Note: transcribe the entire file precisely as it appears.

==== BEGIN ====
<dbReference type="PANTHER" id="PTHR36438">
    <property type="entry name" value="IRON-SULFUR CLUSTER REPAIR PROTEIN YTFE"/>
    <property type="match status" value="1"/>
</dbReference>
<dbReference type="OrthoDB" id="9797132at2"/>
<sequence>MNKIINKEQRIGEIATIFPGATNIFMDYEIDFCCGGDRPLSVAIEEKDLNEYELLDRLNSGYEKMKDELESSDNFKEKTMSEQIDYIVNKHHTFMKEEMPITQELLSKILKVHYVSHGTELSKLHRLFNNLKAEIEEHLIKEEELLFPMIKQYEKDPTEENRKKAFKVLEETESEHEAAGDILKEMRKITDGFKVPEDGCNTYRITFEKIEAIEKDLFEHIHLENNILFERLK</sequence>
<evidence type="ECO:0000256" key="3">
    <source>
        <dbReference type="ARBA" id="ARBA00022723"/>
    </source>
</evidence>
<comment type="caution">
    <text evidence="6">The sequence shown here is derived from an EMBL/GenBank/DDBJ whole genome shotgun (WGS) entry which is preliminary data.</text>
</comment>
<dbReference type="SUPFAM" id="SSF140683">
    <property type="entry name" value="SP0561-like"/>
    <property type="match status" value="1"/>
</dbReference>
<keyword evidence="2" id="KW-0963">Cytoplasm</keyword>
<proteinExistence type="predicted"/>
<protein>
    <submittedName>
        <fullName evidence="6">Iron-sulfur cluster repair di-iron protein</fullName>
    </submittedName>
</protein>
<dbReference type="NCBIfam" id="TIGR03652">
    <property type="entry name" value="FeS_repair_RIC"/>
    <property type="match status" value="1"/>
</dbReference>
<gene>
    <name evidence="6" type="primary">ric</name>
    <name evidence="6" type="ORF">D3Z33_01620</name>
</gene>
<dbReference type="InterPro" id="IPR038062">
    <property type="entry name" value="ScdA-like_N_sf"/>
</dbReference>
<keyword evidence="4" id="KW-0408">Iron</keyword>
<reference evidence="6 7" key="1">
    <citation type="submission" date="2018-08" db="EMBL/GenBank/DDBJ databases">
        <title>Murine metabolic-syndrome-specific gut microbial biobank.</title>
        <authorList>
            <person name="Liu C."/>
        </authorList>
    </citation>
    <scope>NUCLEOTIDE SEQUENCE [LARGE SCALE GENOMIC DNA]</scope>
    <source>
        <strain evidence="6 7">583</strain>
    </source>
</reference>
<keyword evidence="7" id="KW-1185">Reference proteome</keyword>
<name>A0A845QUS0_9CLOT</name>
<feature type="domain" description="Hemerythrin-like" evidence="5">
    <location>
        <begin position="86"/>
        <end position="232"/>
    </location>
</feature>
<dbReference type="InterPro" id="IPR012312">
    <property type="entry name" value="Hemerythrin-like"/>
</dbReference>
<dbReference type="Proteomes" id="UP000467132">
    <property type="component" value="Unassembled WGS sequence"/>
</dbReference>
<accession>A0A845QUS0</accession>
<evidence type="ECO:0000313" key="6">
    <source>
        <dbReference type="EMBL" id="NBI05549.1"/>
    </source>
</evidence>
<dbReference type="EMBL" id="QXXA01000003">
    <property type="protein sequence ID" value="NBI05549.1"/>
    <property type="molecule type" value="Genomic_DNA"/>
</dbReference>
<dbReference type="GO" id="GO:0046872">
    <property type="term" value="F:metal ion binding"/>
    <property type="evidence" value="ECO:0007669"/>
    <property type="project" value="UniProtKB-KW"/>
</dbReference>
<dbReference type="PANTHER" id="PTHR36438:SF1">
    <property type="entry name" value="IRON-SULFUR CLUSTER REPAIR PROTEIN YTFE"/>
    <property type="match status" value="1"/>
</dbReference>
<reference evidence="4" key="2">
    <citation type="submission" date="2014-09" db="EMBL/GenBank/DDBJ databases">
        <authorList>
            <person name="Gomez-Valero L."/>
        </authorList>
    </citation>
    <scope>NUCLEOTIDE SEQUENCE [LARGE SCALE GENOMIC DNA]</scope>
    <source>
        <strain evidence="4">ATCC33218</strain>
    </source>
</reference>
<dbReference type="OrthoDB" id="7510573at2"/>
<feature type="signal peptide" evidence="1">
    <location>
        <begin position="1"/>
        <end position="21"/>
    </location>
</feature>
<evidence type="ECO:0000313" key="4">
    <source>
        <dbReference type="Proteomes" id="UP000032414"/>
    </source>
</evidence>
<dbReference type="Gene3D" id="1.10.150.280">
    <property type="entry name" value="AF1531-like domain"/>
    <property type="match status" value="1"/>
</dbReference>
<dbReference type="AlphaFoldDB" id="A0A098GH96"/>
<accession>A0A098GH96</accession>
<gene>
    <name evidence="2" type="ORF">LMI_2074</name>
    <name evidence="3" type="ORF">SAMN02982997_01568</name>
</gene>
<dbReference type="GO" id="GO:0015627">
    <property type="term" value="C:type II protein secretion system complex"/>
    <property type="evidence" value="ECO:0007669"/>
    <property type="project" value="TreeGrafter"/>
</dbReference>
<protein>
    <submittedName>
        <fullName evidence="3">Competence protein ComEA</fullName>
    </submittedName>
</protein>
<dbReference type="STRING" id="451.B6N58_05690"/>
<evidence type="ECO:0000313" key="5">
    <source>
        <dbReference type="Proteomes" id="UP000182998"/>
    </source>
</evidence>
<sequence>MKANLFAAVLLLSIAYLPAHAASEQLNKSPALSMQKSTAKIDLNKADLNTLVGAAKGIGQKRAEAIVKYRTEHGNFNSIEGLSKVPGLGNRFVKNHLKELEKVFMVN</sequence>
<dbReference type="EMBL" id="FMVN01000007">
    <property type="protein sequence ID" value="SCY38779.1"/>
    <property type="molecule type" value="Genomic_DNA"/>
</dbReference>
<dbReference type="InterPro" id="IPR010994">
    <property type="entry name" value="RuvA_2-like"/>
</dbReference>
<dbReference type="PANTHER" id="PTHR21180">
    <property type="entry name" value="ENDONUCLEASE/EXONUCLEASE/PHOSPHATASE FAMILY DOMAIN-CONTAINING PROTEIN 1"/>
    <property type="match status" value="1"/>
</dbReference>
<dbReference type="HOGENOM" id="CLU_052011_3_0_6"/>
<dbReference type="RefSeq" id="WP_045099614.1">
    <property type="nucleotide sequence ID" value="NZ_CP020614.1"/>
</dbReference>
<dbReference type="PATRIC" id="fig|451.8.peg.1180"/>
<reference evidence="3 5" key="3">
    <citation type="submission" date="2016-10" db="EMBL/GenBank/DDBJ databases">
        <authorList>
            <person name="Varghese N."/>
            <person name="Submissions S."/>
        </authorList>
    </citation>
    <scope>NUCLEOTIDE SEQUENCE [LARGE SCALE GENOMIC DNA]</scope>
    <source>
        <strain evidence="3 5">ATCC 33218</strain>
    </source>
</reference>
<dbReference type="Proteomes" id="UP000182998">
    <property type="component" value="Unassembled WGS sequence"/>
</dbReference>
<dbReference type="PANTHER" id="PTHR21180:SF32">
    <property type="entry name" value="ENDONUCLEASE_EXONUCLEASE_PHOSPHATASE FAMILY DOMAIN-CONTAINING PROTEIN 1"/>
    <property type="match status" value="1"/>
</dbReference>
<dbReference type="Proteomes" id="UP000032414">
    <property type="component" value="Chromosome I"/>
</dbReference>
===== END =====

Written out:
<dbReference type="PANTHER" id="PTHR36438">
    <property type="entry name" value="IRON-SULFUR CLUSTER REPAIR PROTEIN YTFE"/>
    <property type="match status" value="1"/>
</dbReference>
<dbReference type="OrthoDB" id="9797132at2"/>
<sequence>MNKIINKEQRIGEIATIFPGATNIFMDYEIDFCCGGDRPLSVAIEEKDLNEYELLDRLNSGYEKMKDELESSDNFKEKTMSEQIDYIVNKHHTFMKEEMPITQELLSKILKVHYVSHGTELSKLHRLFNNLKAEIEEHLIKEEELLFPMIKQYEKDPTEENRKKAFKVLEETESEHEAAGDILKEMRKITDGFKVPEDGCNTYRITFEKIEAIEKDLFEHIHLENNILFERLK</sequence>
<evidence type="ECO:0000256" key="3">
    <source>
        <dbReference type="ARBA" id="ARBA00022723"/>
    </source>
</evidence>
<comment type="caution">
    <text evidence="6">The sequence shown here is derived from an EMBL/GenBank/DDBJ whole genome shotgun (WGS) entry which is preliminary data.</text>
</comment>
<dbReference type="SUPFAM" id="SSF140683">
    <property type="entry name" value="SP0561-like"/>
    <property type="match status" value="1"/>
</dbReference>
<keyword evidence="2" id="KW-0963">Cytoplasm</keyword>
<proteinExistence type="predicted"/>
<protein>
    <submittedName>
        <fullName evidence="6">Iron-sulfur cluster repair di-iron protein</fullName>
    </submittedName>
</protein>
<dbReference type="NCBIfam" id="TIGR03652">
    <property type="entry name" value="FeS_repair_RIC"/>
    <property type="match status" value="1"/>
</dbReference>
<gene>
    <name evidence="6" type="primary">ric</name>
    <name evidence="6" type="ORF">D3Z33_01620</name>
</gene>
<dbReference type="InterPro" id="IPR038062">
    <property type="entry name" value="ScdA-like_N_sf"/>
</dbReference>
<keyword evidence="4" id="KW-0408">Iron</keyword>
<reference evidence="6 7" key="1">
    <citation type="submission" date="2018-08" db="EMBL/GenBank/DDBJ databases">
        <title>Murine metabolic-syndrome-specific gut microbial biobank.</title>
        <authorList>
            <person name="Liu C."/>
        </authorList>
    </citation>
    <scope>NUCLEOTIDE SEQUENCE [LARGE SCALE GENOMIC DNA]</scope>
    <source>
        <strain evidence="6 7">583</strain>
    </source>
</reference>
<keyword evidence="7" id="KW-1185">Reference proteome</keyword>
<name>A0A845QUS0_9CLOT</name>
<feature type="domain" description="Hemerythrin-like" evidence="5">
    <location>
        <begin position="86"/>
        <end position="232"/>
    </location>
</feature>
<dbReference type="InterPro" id="IPR012312">
    <property type="entry name" value="Hemerythrin-like"/>
</dbReference>
<dbReference type="Proteomes" id="UP000467132">
    <property type="component" value="Unassembled WGS sequence"/>
</dbReference>
<accession>A0A845QUS0</accession>
<evidence type="ECO:0000313" key="6">
    <source>
        <dbReference type="EMBL" id="NBI05549.1"/>
    </source>
</evidence>
<dbReference type="EMBL" id="QXXA01000003">
    <property type="protein sequence ID" value="NBI05549.1"/>
    <property type="molecule type" value="Genomic_DNA"/>
</dbReference>
<dbReference type="GO" id="GO:0046872">
    <property type="term" value="F:metal ion binding"/>
    <property type="evidence" value="ECO:0007669"/>
    <property type="project" value="UniProtKB-KW"/>
</dbReference>
<dbReference type="PANTHER" id="PTHR36438:SF1">
    <property type="entry name" value="IRON-SULFUR CLUSTER REPAIR PROTEIN YTFE"/>
    <property type="match status" value="1"/>
</dbReference>
<reference evidence="4" key="2">
    <citation type="submission" date="2014-09" db="EMBL/GenBank/DDBJ databases">
        <authorList>
            <person name="Gomez-Valero L."/>
        </authorList>
    </citation>
    <scope>NUCLEOTIDE SEQUENCE [LARGE SCALE GENOMIC DNA]</scope>
    <source>
        <strain evidence="4">ATCC33218</strain>
    </source>
</reference>
<dbReference type="OrthoDB" id="7510573at2"/>
<feature type="signal peptide" evidence="1">
    <location>
        <begin position="1"/>
        <end position="21"/>
    </location>
</feature>
<evidence type="ECO:0000313" key="4">
    <source>
        <dbReference type="Proteomes" id="UP000032414"/>
    </source>
</evidence>
<dbReference type="Gene3D" id="1.10.150.280">
    <property type="entry name" value="AF1531-like domain"/>
    <property type="match status" value="1"/>
</dbReference>
<dbReference type="AlphaFoldDB" id="A0A098GH96"/>
<accession>A0A098GH96</accession>
<gene>
    <name evidence="2" type="ORF">LMI_2074</name>
    <name evidence="3" type="ORF">SAMN02982997_01568</name>
</gene>
<dbReference type="GO" id="GO:0015627">
    <property type="term" value="C:type II protein secretion system complex"/>
    <property type="evidence" value="ECO:0007669"/>
    <property type="project" value="TreeGrafter"/>
</dbReference>
<protein>
    <submittedName>
        <fullName evidence="3">Competence protein ComEA</fullName>
    </submittedName>
</protein>
<dbReference type="STRING" id="451.B6N58_05690"/>
<evidence type="ECO:0000313" key="5">
    <source>
        <dbReference type="Proteomes" id="UP000182998"/>
    </source>
</evidence>
<sequence>MKANLFAAVLLLSIAYLPAHAASEQLNKSPALSMQKSTAKIDLNKADLNTLVGAAKGIGQKRAEAIVKYRTEHGNFNSIEGLSKVPGLGNRFVKNHLKELEKVFMVN</sequence>
<dbReference type="EMBL" id="FMVN01000007">
    <property type="protein sequence ID" value="SCY38779.1"/>
    <property type="molecule type" value="Genomic_DNA"/>
</dbReference>
<dbReference type="InterPro" id="IPR010994">
    <property type="entry name" value="RuvA_2-like"/>
</dbReference>
<dbReference type="PANTHER" id="PTHR21180">
    <property type="entry name" value="ENDONUCLEASE/EXONUCLEASE/PHOSPHATASE FAMILY DOMAIN-CONTAINING PROTEIN 1"/>
    <property type="match status" value="1"/>
</dbReference>
<dbReference type="HOGENOM" id="CLU_052011_3_0_6"/>
<dbReference type="RefSeq" id="WP_045099614.1">
    <property type="nucleotide sequence ID" value="NZ_CP020614.1"/>
</dbReference>
<dbReference type="PATRIC" id="fig|451.8.peg.1180"/>
<reference evidence="3 5" key="3">
    <citation type="submission" date="2016-10" db="EMBL/GenBank/DDBJ databases">
        <authorList>
            <person name="Varghese N."/>
            <person name="Submissions S."/>
        </authorList>
    </citation>
    <scope>NUCLEOTIDE SEQUENCE [LARGE SCALE GENOMIC DNA]</scope>
    <source>
        <strain evidence="3 5">ATCC 33218</strain>
    </source>
</reference>
<dbReference type="Proteomes" id="UP000182998">
    <property type="component" value="Unassembled WGS sequence"/>
</dbReference>
<dbReference type="PANTHER" id="PTHR21180:SF32">
    <property type="entry name" value="ENDONUCLEASE_EXONUCLEASE_PHOSPHATASE FAMILY DOMAIN-CONTAINING PROTEIN 1"/>
    <property type="match status" value="1"/>
</dbReference>
<dbReference type="Proteomes" id="UP000032414">
    <property type="component" value="Chromosome I"/>
</dbReference>